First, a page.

Gerald Lightfoot [1877–1966]

By Helen Wolff November 6th, 2019

Early life

Gerald Lightfoot, public servant, was born on 3 May 1877 at Walker, near Newcastle-upon-Tyne, Northumberland, England, son of Thomas Bell Lightfoot, mechanical engineer, and his wife Emilie Ainslie, née Coxon.

Tertiary education and early career

He graduated with first-class honours in the Mechanical Sciences Tripos from Cambridge in 1898 and was elected Foundation Scholar, Pembroke College, Cambridge, 1898.

After working for several years as an engineer, he was called to the Bar at Middle Temple, where he specialised in “Commercial Court” work and in patent and technical legal work.

Mr. Lightfoot came to Australia in 1906 and joined the Commonwealth Bureau of Census and Statistics where he was responsible for establishing the Bureau’s Labour and Industrial Branch and extending it to the main industrial centres of the Commonwealth.

Time at CSIRO

CSIR Council Meeting, 1935

A CSIR Council Meeting in 1935. Front row (L-R): P.E. Keam, A.C.D. Rivett, George Julius, H.C. Richards, E.H.B Lefroy. Second row: G. Lightfoot, E.J. Goddard, D.O. Masson, A.E.V. Richardson. Third row: W.R. Grimwade, Kerr Grant, R.D. Watt, H.A. Woodruff, I. Clunies Ross.  Source: CSIRO Science Image

In 1916 he was chosen by the Prime Minister, Mr. W. M. Hughes, to accompany him overseas to enquire into the work and organisation of industrial research institutions in England and America.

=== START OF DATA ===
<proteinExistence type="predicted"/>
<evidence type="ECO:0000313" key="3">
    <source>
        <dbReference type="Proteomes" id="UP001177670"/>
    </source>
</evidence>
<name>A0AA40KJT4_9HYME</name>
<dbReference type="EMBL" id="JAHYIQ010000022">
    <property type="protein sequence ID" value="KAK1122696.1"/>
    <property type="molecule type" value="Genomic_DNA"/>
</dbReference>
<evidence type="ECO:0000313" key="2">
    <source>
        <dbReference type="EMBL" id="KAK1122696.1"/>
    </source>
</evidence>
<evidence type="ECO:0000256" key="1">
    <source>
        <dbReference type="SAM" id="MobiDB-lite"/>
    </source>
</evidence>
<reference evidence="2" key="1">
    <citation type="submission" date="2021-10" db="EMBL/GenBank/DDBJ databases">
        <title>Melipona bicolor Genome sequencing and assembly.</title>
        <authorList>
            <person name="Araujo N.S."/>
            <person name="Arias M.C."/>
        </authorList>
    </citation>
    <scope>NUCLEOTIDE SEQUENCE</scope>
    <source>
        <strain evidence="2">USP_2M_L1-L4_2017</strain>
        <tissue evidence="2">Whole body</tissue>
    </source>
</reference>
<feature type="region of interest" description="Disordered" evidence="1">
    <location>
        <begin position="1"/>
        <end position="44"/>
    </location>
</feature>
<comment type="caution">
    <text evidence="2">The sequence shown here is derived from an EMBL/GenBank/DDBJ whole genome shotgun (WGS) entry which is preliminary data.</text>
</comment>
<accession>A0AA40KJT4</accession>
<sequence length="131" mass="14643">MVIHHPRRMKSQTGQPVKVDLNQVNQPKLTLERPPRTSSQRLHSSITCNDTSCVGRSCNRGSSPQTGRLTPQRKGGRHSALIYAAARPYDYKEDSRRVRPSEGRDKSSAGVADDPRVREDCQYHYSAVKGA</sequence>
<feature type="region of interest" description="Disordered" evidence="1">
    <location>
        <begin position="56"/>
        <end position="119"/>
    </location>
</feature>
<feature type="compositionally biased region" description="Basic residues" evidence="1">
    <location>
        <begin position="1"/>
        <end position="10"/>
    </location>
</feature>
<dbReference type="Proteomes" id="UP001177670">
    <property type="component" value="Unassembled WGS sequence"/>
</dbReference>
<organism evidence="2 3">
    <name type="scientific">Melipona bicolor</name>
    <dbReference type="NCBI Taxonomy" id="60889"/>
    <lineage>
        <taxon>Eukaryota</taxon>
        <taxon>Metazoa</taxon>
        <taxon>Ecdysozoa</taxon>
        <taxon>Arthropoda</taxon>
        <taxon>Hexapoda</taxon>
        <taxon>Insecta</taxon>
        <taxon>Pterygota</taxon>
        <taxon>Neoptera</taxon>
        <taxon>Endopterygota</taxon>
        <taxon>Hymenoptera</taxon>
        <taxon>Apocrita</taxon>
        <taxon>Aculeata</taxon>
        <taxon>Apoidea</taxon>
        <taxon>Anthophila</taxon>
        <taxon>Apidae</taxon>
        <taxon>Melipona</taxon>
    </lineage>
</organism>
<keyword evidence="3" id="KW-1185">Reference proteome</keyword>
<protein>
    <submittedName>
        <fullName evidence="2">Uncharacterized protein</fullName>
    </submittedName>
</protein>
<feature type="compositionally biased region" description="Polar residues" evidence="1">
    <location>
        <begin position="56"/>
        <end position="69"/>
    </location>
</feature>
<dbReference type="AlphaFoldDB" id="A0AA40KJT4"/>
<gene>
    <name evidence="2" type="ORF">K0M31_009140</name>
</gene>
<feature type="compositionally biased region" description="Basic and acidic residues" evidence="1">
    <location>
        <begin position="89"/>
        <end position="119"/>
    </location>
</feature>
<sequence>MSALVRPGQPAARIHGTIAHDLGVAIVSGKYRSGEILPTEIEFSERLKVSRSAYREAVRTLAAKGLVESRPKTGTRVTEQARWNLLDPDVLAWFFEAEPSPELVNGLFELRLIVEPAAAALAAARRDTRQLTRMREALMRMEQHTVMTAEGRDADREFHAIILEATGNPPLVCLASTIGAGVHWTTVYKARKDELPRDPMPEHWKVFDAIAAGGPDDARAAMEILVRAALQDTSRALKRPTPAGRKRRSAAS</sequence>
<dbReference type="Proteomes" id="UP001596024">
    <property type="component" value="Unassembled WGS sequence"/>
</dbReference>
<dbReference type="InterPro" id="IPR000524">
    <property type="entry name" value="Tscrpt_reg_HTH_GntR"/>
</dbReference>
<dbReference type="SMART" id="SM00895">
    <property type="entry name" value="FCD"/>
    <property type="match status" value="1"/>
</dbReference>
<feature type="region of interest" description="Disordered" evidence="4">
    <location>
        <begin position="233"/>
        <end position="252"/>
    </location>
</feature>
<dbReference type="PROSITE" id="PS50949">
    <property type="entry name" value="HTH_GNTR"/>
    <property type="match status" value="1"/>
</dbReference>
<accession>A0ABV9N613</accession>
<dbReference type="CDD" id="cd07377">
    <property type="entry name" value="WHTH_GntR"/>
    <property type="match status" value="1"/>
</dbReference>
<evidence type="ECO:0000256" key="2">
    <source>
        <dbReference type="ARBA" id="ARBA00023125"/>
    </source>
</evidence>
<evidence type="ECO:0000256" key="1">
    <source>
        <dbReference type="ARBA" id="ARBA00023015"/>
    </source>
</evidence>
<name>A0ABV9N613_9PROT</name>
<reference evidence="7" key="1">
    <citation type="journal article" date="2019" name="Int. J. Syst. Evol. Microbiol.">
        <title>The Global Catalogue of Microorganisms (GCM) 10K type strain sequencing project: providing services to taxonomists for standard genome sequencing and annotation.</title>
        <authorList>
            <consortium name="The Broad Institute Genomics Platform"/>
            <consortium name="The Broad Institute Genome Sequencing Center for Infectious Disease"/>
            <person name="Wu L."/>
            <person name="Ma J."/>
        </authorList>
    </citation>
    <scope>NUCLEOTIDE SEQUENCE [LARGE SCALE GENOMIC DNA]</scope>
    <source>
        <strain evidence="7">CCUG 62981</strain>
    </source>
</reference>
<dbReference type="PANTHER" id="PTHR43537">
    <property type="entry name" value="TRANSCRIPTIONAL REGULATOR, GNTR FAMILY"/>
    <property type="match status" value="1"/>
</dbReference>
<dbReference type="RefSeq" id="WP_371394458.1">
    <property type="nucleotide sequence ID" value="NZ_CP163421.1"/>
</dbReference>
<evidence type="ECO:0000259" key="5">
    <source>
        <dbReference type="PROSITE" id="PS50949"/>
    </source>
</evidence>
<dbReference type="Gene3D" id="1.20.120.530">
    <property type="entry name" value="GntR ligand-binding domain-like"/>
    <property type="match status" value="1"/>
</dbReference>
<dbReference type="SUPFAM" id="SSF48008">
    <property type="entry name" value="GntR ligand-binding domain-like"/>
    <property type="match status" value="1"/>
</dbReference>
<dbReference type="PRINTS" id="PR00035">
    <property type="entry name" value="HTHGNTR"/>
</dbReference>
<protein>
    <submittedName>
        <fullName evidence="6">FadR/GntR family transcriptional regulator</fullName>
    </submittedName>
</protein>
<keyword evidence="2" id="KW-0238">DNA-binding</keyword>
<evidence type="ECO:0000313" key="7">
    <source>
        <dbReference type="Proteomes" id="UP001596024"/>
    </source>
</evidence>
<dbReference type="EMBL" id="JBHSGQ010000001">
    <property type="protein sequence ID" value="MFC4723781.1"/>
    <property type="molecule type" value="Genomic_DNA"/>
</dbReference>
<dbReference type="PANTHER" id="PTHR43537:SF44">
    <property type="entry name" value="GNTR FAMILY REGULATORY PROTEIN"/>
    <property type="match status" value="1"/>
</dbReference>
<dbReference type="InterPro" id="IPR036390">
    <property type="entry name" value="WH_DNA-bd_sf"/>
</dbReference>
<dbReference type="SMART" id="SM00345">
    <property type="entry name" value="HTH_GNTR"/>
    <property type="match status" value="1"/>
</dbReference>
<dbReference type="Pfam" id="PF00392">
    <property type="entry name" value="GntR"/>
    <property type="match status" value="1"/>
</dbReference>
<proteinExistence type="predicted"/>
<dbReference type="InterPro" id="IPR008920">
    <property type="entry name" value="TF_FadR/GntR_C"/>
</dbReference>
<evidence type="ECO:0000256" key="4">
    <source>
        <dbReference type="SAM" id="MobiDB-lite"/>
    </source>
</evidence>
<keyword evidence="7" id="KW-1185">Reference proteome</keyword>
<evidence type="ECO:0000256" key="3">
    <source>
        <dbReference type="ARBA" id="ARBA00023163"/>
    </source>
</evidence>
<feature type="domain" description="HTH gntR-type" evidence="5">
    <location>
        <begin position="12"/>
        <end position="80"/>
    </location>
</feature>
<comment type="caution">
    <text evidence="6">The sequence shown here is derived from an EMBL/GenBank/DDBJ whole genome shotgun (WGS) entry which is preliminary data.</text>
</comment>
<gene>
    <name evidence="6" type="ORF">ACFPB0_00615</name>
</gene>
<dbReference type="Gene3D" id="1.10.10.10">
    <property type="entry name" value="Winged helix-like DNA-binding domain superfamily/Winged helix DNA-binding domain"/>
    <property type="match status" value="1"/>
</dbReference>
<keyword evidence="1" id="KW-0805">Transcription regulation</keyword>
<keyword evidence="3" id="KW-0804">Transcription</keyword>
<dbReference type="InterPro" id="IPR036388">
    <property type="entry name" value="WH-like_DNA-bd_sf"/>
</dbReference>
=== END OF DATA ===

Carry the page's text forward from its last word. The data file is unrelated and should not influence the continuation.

On his return to Australia, he was appointed ‘Acting Secretary’ of the newly formed Advisory Council of Science and Industry. He became Secretary when the Advisory Council was changed to the C.S.I.R. in 1926.

Although he retired to 1944, he was retained as a consultant to the Council until 1947.

In his years with the Council, he saw it develop from a staff of 4 to over 2000 with 20 major laboratories and many field stations.

As Commonwealth representative on the Prickly Pear Board, he played an important part in the work which resulted in the eradication of Australia’s worst weed menace.

He was also closely involved in the establishment of the Standards Association of Australia and later became Chairman of the National Association of Testing Authorities.


Adapted from an obituary published in CoResearch, CSIRO’s staff newsletter (no. 88, July 1966), p. 1

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